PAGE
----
In the past, we’ve done a deep dive into the differences between badminton singles vs. doubles. But if you’re just stepping into the world of badminton, you might wonder: Which version of the game is right for me?
While the scoring and rules are mostly the same, there are some key ways that these two versions of badminton differ.
Luckily, if you’re trying to choose between badminton singles vs. doubles, we’ve compiled everything you need to know below. Let’s jump in!
Signs That You’d Excel in Badminton Singles
With a narrower court and different service rules, badminton singles is a heated one-on-one version of badminton. Your offense will be packed full of deadly smashes, drops, and punch clears, while your defense will mainly consist of blocks and lifts.
Because there won’t be an extra teammate to protect the court, your strategy not only involves speed and power, but also tiring your opponent out. This means choosing every shot (and shot location) with purpose. In other words, you’ll want to make it hard for them to keep up.
So, how can you know if you’d enjoy playing badminton singles? Here are two signs to look for:
You Want Full Control of the Shots and Strategies Used
As opposed to badminton doubles, singles players have full control of every shot they choose — whether they’re going for offense, defense, or deception. And if you’re someone who prefers high-risk, high-reward play, this can be an excellent reason to play more singles games.
You Want to Master Your Footwork and Technique
When it comes to technique, singles can be a lot less forgiving than doubles. For example, while speed is important for your doubles game, your actual footwork and shot technique is far more crucial in singles.
This is because you won’t have a teammate to back you up, and any misstep you make can (and often will) end up costing you points. But if you’re up for the challenge, singles can show you very quickly what your weak and strong points are.
Signs That Badminton Doubles Is Right for You
With a wider court and lightning-fast rallies, badminton doubles is all about teamwork.
You won’t be solely responsible for covering the entire court, which means it may not be as physically demanding as singles — at least not at the casual-to-intermediate level. But it still requires immense strategizing, collaboration, and the ability to think on your feet.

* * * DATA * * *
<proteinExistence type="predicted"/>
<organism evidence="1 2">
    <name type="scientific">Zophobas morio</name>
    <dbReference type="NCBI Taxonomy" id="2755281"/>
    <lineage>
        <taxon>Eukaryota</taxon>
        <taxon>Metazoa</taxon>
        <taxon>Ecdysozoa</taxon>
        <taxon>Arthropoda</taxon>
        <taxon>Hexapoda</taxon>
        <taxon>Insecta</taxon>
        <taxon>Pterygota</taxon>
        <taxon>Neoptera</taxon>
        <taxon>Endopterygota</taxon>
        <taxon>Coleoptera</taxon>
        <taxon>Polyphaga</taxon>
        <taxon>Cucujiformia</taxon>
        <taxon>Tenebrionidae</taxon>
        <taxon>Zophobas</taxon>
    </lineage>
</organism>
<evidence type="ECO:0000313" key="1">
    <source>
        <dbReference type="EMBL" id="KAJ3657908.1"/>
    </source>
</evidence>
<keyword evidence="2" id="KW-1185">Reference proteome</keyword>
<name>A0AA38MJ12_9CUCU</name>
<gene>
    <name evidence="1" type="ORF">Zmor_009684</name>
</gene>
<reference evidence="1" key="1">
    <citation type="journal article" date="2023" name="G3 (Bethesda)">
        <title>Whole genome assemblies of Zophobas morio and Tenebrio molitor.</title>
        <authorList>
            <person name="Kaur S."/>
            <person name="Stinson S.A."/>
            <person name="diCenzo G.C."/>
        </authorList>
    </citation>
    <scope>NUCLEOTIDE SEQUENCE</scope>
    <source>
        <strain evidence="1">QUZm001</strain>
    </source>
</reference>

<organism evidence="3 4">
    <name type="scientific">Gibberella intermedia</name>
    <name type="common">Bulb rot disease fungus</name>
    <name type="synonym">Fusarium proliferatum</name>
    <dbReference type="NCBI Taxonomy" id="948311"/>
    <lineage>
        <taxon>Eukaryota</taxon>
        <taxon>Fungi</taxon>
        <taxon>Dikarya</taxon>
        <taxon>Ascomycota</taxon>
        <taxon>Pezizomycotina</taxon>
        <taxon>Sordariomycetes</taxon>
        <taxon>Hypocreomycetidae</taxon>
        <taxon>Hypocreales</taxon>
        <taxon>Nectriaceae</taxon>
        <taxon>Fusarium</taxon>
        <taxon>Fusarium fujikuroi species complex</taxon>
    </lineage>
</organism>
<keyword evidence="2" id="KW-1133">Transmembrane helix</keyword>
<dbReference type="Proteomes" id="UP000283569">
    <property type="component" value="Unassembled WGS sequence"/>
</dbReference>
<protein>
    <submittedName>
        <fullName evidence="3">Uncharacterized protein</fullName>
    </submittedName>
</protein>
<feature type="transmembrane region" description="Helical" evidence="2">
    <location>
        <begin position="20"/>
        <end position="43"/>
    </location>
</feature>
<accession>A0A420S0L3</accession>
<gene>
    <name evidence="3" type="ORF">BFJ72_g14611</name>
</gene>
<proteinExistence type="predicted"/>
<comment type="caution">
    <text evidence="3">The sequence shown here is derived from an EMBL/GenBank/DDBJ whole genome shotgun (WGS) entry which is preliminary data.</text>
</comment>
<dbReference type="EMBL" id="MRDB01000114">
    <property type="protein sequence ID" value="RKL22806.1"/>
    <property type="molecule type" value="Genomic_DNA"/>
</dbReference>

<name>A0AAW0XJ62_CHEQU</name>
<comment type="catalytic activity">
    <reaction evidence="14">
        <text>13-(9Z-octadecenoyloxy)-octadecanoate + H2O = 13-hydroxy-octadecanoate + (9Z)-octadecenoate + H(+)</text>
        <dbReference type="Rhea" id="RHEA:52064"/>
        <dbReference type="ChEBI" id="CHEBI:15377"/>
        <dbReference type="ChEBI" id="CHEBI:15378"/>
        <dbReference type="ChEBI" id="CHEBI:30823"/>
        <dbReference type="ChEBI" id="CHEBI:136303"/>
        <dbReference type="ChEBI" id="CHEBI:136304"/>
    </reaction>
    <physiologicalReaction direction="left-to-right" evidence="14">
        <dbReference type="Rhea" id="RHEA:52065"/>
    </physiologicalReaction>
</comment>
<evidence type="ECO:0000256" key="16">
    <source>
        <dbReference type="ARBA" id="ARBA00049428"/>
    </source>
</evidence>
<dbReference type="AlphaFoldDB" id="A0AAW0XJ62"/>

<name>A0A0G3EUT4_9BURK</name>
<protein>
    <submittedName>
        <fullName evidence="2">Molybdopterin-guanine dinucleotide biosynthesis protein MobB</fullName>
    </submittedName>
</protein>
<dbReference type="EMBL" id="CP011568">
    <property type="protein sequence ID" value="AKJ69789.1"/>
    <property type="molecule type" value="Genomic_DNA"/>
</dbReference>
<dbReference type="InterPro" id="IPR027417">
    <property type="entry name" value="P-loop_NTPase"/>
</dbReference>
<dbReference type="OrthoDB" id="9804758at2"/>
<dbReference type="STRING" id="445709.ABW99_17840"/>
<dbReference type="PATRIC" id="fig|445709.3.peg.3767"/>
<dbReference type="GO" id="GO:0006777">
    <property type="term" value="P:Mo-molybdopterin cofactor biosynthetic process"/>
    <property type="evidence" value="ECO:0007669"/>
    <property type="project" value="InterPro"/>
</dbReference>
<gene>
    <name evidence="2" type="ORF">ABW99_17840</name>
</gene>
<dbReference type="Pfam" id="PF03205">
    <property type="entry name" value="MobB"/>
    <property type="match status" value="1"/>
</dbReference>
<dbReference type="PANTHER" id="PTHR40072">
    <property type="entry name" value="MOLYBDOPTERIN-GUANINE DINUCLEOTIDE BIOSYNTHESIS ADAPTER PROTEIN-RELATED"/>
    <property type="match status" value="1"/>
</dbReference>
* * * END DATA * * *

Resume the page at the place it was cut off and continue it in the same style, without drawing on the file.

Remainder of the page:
Overall, you’d be a powerful doubles player if:
You Love Explosive, Fast-Paced Teamwork
Much of winning doubles depends on paying attention to your teammate’s playstyle and developing a strategy around it. And this means you’ll have to be an excellent communicator and team player to win.
When you’re just getting started, chances are it’ll take a few matches before you and your doubles partner start to develop synergy. Synergy means being able to predict what shots your teammate is most likely to go for and planning your next move accordingly.
In addition, it’s important to build trust with your partner. This means knowing that they’re going to do their part, encouraging them when they hit a great shot, and staying supportive even if they make a mistake.
You Want to Try New Shots & Improve Your Flat and Net Game
The sheer speed of doubles rallies means you might choose slightly different shots than you would in singles. For example, protecting your court in doubles could involve lots of pushes, net shots, and deceptive lifts to open areas on your opponents’ court.
Beyond that, many doubles games lead to heated drive shot exchanges. Drives are lightning-fast, flat shots that can be played either defensively or offensively — and they’re mostly used to speed up and reset the pace of a rally.
The Bottom Line
In badminton singles, the sole outcome of your performance depends on you. And in some ways, this can make it a more physically demanding game than doubles. On the flip side, doubles goes at a much faster pace, involves a mix of new shot types, and will require stellar communication from both you and your teammate.
So, which one is right for you? It all boils down to whether you prefer a solo game or collaborative teamwork. But if you’re not sure what to choose yet, know that you don’t have to just stick to just one.
Whether you play singles, doubles, or a mix of both, you’ll undoubtedly sharpen your skills, get better at anticipating your opponents’ moves, and become all-around stronger on the court. Good luck!
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